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NRI investors say ICICI ‘misled’ them

  •  File petition in Mauritius Supreme Court
  • Protest against lack of transparency and accountability in DIF lll
  • Claim losses as fund invested in poor real estate projects
  • Claim professional negligence                           

INDIA, October 29th 2014: A group of 69 NRI investors, who moved the Mauritius Supreme Court against ICICI alleging losses of their investments in Dynamic India Fund lll (DIFIII), claimed that the Fund  CEO and managers misled them by showing and assuring  huge gains through investment in world class real estate properties in cities across India showing good prospects.

The investor group, is part of over 500 people to subscribed to DIF lll, aid ICICI failed to communicate to them about the role of DIFlll and its constitution, floated in April 2005 when ICICI Bank and ICICI Venture approached the NRI investors located in more than 28 countries, including the United Arab Emirates, Kuwait, Qatar, Bahrain, Oman, USA, UK, East Africa and Singapore, Hong Kong, Gibraltar, British Virgin Islands and Japan.

The investors were misled to subscribe to DIF lll based on the performance and returns of the previous successful fund – DIF ll, which ICICI claimed to have outperformed their estimate. Investors were lured into investing in DIF III which they promised was managed by a very experienced team of real estate experts, the petition alleged.

Some investors started raising concerns to ICICI Venture and ICICI Bank about the lack of progress of DIF III in early 2011, nearer to the exit time of projects. Subsequently, following the scam exposed by Operation Red Spider in 2013 against ICICI Bank, some investors filed further complaints with ICICI Venture and ICICI Bank, IFS and DIFIII.  Numerous discussions were held with representatives of ICICI Venture and ICICI Bank about the dismal performance of investments of DIF III but turned out to be cover up of the wrong doings of the management, the petitioners said.

“The investors discovered from the discussions that DIF III was simply an off-shore feeder fund receiving money in US Dollars and transferring to India for investments in projects. ICICI entrusted India Advantage Fund III (IAF III), for execution of the projects of DIF III. IAF III fell under the administration of ICICI Venture. Also, the investors later discovered that DIF III was only a minor shareholder in each and every investment in the portfolio such that the investors were simply deliberately misled and ill informed at the time of promotion that ICICI was fully single entity of DIF III investment.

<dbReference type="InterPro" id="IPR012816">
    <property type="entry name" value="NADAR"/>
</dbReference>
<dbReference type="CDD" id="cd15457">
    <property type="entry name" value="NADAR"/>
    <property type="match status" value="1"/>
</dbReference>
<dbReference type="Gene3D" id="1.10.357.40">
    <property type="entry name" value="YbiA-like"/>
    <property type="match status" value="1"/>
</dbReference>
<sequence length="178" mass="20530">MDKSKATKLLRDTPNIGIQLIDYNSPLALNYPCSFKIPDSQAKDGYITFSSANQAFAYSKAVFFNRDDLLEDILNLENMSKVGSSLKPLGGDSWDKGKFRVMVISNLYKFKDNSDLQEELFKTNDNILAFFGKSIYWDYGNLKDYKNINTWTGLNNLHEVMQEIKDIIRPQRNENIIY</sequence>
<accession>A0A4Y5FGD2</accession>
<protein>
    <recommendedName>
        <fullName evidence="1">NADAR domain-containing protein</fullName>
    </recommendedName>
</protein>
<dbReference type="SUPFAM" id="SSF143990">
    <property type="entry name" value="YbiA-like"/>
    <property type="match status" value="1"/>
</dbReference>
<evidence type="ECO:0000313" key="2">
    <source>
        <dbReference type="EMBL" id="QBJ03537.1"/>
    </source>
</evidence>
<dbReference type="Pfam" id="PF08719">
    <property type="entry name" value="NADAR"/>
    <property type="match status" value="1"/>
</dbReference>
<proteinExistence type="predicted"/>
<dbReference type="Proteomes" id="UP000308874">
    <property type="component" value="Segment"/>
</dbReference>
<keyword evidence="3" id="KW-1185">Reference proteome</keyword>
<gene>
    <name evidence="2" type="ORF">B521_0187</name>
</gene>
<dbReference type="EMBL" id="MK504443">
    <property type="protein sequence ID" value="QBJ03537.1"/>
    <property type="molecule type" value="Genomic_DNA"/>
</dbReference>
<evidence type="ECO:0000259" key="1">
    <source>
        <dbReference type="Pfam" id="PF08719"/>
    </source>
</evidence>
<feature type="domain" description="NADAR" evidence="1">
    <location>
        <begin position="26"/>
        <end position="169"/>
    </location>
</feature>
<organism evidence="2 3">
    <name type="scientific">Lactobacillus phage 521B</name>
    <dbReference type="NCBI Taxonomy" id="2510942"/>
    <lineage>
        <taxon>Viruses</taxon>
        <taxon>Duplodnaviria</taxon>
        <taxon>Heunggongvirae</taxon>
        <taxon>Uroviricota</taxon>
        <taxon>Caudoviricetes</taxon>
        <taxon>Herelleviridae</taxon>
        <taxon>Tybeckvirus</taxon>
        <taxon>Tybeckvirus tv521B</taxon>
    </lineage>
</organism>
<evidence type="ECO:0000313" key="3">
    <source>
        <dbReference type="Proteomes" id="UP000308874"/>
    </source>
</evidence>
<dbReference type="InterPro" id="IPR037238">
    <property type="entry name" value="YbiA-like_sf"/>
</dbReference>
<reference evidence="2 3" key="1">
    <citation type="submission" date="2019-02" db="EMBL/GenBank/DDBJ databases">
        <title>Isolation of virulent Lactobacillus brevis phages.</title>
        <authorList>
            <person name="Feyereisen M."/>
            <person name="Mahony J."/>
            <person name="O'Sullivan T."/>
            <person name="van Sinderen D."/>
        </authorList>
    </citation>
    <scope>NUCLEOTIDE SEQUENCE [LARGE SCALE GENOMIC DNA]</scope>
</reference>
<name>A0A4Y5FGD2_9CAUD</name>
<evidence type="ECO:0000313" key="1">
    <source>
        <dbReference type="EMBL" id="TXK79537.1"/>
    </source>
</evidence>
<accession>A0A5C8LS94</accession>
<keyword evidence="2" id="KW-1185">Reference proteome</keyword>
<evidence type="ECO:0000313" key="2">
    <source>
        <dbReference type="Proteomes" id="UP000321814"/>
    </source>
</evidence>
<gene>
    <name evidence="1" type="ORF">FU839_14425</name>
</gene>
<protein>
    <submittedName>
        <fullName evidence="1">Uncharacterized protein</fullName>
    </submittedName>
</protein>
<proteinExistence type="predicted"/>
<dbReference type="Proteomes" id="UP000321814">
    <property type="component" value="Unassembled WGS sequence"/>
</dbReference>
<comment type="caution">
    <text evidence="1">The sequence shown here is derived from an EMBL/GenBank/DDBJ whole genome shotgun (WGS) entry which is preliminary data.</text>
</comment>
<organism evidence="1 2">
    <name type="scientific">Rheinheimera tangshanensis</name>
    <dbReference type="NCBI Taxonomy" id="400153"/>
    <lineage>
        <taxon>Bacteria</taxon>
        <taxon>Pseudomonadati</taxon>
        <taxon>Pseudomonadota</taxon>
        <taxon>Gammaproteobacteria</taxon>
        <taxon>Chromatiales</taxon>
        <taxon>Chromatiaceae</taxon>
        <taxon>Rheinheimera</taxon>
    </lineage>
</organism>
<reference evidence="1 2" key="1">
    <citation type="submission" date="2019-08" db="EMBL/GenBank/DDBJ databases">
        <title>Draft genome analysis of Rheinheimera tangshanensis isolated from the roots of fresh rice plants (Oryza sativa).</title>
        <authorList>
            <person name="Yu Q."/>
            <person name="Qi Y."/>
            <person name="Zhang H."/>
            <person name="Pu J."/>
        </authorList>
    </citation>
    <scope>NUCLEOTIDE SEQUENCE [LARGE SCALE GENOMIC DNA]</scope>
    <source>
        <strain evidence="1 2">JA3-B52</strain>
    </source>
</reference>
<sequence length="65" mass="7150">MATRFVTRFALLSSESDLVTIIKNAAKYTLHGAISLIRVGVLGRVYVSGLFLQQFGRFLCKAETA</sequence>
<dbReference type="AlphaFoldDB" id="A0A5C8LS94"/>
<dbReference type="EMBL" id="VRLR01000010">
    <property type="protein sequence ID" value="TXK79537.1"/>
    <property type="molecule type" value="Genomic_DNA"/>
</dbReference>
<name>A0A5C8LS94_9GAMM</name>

“Time and again, the investors queried DIF III and/or IFS and its employees/representatives about the management of DIF III, the investments carried out but the answers obtained were either evasive and incomplete or untrue devoid of transparency and accountability,” the investors claim.

Prior to 2013, the investors as shareholders of a limited company never received any communication from DIF III and/or IFS concerning any annual meetings, resolutions passed, audited accounts or special meetings held of shareholders as required by laws of Mauritius. It was only on September 2013, that IFS sent a notice of Annual Meeting while in March 2014 another notice for a special general meeting to be held in April 2014 was sent whereby ICICI Venture proposed, firstly, to extend the period of IAF III until 14 April 2017 to ensure an orderly exit from the residual portfolio of IAF III and secondly, a structured liquidity option of low NAV of extreme loss to the investors in DIF III.

The conduct of the board of directors as well as ICICI Bank and ICICI Venture during the Special General Meeting held on 14 April 2014 was a shamble and resulted in the discovery of multiple and serious breaches in the management and investment of DIF III, the investors alleged.

The marketing executives gave false impression that ICICI Bank was itself exclusively the investor of the Fund. It was this trust in ICICI Bank, being leading private bank of India that the Investors relied upon. Investors later discovered that DIF III had only minor shareholding with developers, promoters and financiers holding the reins. Investors emphatically claim that had they been told of DIF III to be a minor share holder then they would under any circumstance not considered it.

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